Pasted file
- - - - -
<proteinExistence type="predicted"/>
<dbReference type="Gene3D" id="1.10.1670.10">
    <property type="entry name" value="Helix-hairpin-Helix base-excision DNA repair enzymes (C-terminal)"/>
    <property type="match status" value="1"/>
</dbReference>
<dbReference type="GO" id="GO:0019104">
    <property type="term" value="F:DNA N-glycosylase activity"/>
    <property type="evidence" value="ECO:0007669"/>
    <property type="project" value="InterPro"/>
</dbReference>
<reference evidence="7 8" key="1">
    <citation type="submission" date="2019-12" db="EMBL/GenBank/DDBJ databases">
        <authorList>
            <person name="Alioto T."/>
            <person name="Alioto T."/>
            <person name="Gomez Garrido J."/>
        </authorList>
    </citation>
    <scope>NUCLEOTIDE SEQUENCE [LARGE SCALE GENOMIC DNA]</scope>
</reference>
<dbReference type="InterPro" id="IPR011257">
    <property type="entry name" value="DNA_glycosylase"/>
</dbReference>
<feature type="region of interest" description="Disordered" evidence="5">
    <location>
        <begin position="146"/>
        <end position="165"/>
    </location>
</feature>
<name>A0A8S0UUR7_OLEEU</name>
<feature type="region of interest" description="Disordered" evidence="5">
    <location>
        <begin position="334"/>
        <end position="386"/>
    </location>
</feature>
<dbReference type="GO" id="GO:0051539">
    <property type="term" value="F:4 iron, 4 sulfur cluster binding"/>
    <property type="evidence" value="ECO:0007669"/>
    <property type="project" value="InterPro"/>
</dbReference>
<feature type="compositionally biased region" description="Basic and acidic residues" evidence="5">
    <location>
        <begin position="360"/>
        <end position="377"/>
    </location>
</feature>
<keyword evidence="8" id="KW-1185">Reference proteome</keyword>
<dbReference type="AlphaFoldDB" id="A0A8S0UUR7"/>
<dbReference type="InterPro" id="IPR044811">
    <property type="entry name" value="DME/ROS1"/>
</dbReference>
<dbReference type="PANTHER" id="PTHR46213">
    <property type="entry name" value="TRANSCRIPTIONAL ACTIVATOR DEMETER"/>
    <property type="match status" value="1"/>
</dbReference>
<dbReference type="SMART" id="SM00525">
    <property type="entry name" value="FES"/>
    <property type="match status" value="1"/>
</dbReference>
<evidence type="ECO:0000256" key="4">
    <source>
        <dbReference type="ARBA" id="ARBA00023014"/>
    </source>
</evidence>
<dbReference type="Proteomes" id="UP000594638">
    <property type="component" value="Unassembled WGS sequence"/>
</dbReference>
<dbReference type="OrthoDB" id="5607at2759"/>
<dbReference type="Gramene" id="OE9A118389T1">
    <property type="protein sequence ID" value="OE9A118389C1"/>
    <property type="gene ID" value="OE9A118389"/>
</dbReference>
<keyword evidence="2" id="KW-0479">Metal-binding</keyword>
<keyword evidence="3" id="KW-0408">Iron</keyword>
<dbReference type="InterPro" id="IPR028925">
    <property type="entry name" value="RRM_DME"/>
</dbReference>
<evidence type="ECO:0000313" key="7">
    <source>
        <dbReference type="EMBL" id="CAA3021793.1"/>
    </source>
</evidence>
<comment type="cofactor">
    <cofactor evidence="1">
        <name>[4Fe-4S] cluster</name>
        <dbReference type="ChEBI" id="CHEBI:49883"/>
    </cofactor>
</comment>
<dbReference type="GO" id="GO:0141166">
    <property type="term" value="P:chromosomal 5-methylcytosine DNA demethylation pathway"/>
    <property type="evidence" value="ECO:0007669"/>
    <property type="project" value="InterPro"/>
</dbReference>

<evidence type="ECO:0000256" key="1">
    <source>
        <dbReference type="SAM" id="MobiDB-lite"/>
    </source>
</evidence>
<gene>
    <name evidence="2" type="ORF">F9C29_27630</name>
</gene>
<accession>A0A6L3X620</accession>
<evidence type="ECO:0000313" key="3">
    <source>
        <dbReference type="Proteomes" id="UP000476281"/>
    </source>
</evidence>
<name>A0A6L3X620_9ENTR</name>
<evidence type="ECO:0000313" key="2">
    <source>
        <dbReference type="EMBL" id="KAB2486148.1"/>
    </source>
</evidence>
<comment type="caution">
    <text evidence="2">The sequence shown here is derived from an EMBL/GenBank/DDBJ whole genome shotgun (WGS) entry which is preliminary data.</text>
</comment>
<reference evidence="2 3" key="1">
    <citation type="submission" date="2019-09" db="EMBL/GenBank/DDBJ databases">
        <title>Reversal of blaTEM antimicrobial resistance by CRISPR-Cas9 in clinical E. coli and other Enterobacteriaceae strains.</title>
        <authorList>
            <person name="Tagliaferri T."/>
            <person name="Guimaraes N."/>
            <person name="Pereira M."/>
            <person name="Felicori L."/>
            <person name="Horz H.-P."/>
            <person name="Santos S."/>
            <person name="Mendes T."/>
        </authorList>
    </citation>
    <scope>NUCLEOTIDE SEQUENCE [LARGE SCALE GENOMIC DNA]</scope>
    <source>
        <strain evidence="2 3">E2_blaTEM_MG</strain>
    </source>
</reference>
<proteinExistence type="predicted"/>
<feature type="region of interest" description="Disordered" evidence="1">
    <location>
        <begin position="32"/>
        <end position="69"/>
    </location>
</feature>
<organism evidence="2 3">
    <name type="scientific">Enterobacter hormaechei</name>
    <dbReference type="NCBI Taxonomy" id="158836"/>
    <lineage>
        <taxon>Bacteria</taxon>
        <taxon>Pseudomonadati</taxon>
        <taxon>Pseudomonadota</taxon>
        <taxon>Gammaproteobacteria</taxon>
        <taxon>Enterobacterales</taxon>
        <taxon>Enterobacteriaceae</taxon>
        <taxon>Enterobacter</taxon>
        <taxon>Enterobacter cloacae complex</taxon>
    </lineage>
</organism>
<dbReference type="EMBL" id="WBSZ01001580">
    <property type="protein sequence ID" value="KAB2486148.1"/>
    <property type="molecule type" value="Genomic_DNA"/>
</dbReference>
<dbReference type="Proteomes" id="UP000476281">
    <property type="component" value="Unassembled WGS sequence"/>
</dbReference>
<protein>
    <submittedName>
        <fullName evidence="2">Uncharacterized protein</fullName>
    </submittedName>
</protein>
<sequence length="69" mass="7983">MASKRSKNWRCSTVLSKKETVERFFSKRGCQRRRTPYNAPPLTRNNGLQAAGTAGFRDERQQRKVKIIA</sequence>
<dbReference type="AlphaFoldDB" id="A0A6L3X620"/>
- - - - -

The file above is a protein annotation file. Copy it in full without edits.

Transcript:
<proteinExistence type="predicted"/>
<dbReference type="Gene3D" id="1.10.1670.10">
    <property type="entry name" value="Helix-hairpin-Helix base-excision DNA repair enzymes (C-terminal)"/>
    <property type="match status" value="1"/>
</dbReference>
<dbReference type="GO" id="GO:0019104">
    <property type="term" value="F:DNA N-glycosylase activity"/>
    <property type="evidence" value="ECO:0007669"/>
    <property type="project" value="InterPro"/>
</dbReference>
<reference evidence="7 8" key="1">
    <citation type="submission" date="2019-12" db="EMBL/GenBank/DDBJ databases">
        <authorList>
            <person name="Alioto T."/>
            <person name="Alioto T."/>
            <person name="Gomez Garrido J."/>
        </authorList>
    </citation>
    <scope>NUCLEOTIDE SEQUENCE [LARGE SCALE GENOMIC DNA]</scope>
</reference>
<dbReference type="InterPro" id="IPR011257">
    <property type="entry name" value="DNA_glycosylase"/>
</dbReference>
<feature type="region of interest" description="Disordered" evidence="5">
    <location>
        <begin position="146"/>
        <end position="165"/>
    </location>
</feature>
<name>A0A8S0UUR7_OLEEU</name>
<feature type="region of interest" description="Disordered" evidence="5">
    <location>
        <begin position="334"/>
        <end position="386"/>
    </location>
</feature>
<dbReference type="GO" id="GO:0051539">
    <property type="term" value="F:4 iron, 4 sulfur cluster binding"/>
    <property type="evidence" value="ECO:0007669"/>
    <property type="project" value="InterPro"/>
</dbReference>
<feature type="compositionally biased region" description="Basic and acidic residues" evidence="5">
    <location>
        <begin position="360"/>
        <end position="377"/>
    </location>
</feature>
<keyword evidence="8" id="KW-1185">Reference proteome</keyword>
<dbReference type="AlphaFoldDB" id="A0A8S0UUR7"/>
<dbReference type="InterPro" id="IPR044811">
    <property type="entry name" value="DME/ROS1"/>
</dbReference>
<dbReference type="PANTHER" id="PTHR46213">
    <property type="entry name" value="TRANSCRIPTIONAL ACTIVATOR DEMETER"/>
    <property type="match status" value="1"/>
</dbReference>
<dbReference type="SMART" id="SM00525">
    <property type="entry name" value="FES"/>
    <property type="match status" value="1"/>
</dbReference>
<evidence type="ECO:0000256" key="4">
    <source>
        <dbReference type="ARBA" id="ARBA00023014"/>
    </source>
</evidence>
<dbReference type="Proteomes" id="UP000594638">
    <property type="component" value="Unassembled WGS sequence"/>
</dbReference>
<dbReference type="OrthoDB" id="5607at2759"/>
<dbReference type="Gramene" id="OE9A118389T1">
    <property type="protein sequence ID" value="OE9A118389C1"/>
    <property type="gene ID" value="OE9A118389"/>
</dbReference>
<keyword evidence="2" id="KW-0479">Metal-binding</keyword>
<keyword evidence="3" id="KW-0408">Iron</keyword>
<dbReference type="InterPro" id="IPR028925">
    <property type="entry name" value="RRM_DME"/>
</dbReference>
<evidence type="ECO:0000313" key="7">
    <source>
        <dbReference type="EMBL" id="CAA3021793.1"/>
    </source>
</evidence>
<comment type="cofactor">
    <cofactor evidence="1">
        <name>[4Fe-4S] cluster</name>
        <dbReference type="ChEBI" id="CHEBI:49883"/>
    </cofactor>
</comment>
<dbReference type="GO" id="GO:0141166">
    <property type="term" value="P:chromosomal 5-methylcytosine DNA demethylation pathway"/>
    <property type="evidence" value="ECO:0007669"/>
    <property type="project" value="InterPro"/>
</dbReference>

<evidence type="ECO:0000256" key="1">
    <source>
        <dbReference type="SAM" id="MobiDB-lite"/>
    </source>
</evidence>
<gene>
    <name evidence="2" type="ORF">F9C29_27630</name>
</gene>
<accession>A0A6L3X620</accession>
<evidence type="ECO:0000313" key="3">
    <source>
        <dbReference type="Proteomes" id="UP000476281"/>
    </source>
</evidence>
<name>A0A6L3X620_9ENTR</name>
<evidence type="ECO:0000313" key="2">
    <source>
        <dbReference type="EMBL" id="KAB2486148.1"/>
    </source>
</evidence>
<comment type="caution">
    <text evidence="2">The sequence shown here is derived from an EMBL/GenBank/DDBJ whole genome shotgun (WGS) entry which is preliminary data.</text>
</comment>
<reference evidence="2 3" key="1">
    <citation type="submission" date="2019-09" db="EMBL/GenBank/DDBJ databases">
        <title>Reversal of blaTEM antimicrobial resistance by CRISPR-Cas9 in clinical E. coli and other Enterobacteriaceae strains.</title>
        <authorList>
            <person name="Tagliaferri T."/>
            <person name="Guimaraes N."/>
            <person name="Pereira M."/>
            <person name="Felicori L."/>
            <person name="Horz H.-P."/>
            <person name="Santos S."/>
            <person name="Mendes T."/>
        </authorList>
    </citation>
    <scope>NUCLEOTIDE SEQUENCE [LARGE SCALE GENOMIC DNA]</scope>
    <source>
        <strain evidence="2 3">E2_blaTEM_MG</strain>
    </source>
</reference>
<proteinExistence type="predicted"/>
<feature type="region of interest" description="Disordered" evidence="1">
    <location>
        <begin position="32"/>
        <end position="69"/>
    </location>
</feature>
<organism evidence="2 3">
    <name type="scientific">Enterobacter hormaechei</name>
    <dbReference type="NCBI Taxonomy" id="158836"/>
    <lineage>
        <taxon>Bacteria</taxon>
        <taxon>Pseudomonadati</taxon>
        <taxon>Pseudomonadota</taxon>
        <taxon>Gammaproteobacteria</taxon>
        <taxon>Enterobacterales</taxon>
        <taxon>Enterobacteriaceae</taxon>
        <taxon>Enterobacter</taxon>
        <taxon>Enterobacter cloacae complex</taxon>
    </lineage>
</organism>
<dbReference type="EMBL" id="WBSZ01001580">
    <property type="protein sequence ID" value="KAB2486148.1"/>
    <property type="molecule type" value="Genomic_DNA"/>
</dbReference>
<dbReference type="Proteomes" id="UP000476281">
    <property type="component" value="Unassembled WGS sequence"/>
</dbReference>
<protein>
    <submittedName>
        <fullName evidence="2">Uncharacterized protein</fullName>
    </submittedName>
</protein>
<sequence length="69" mass="7983">MASKRSKNWRCSTVLSKKETVERFFSKRGCQRRRTPYNAPPLTRNNGLQAAGTAGFRDERQQRKVKIIA</sequence>
<dbReference type="AlphaFoldDB" id="A0A6L3X620"/>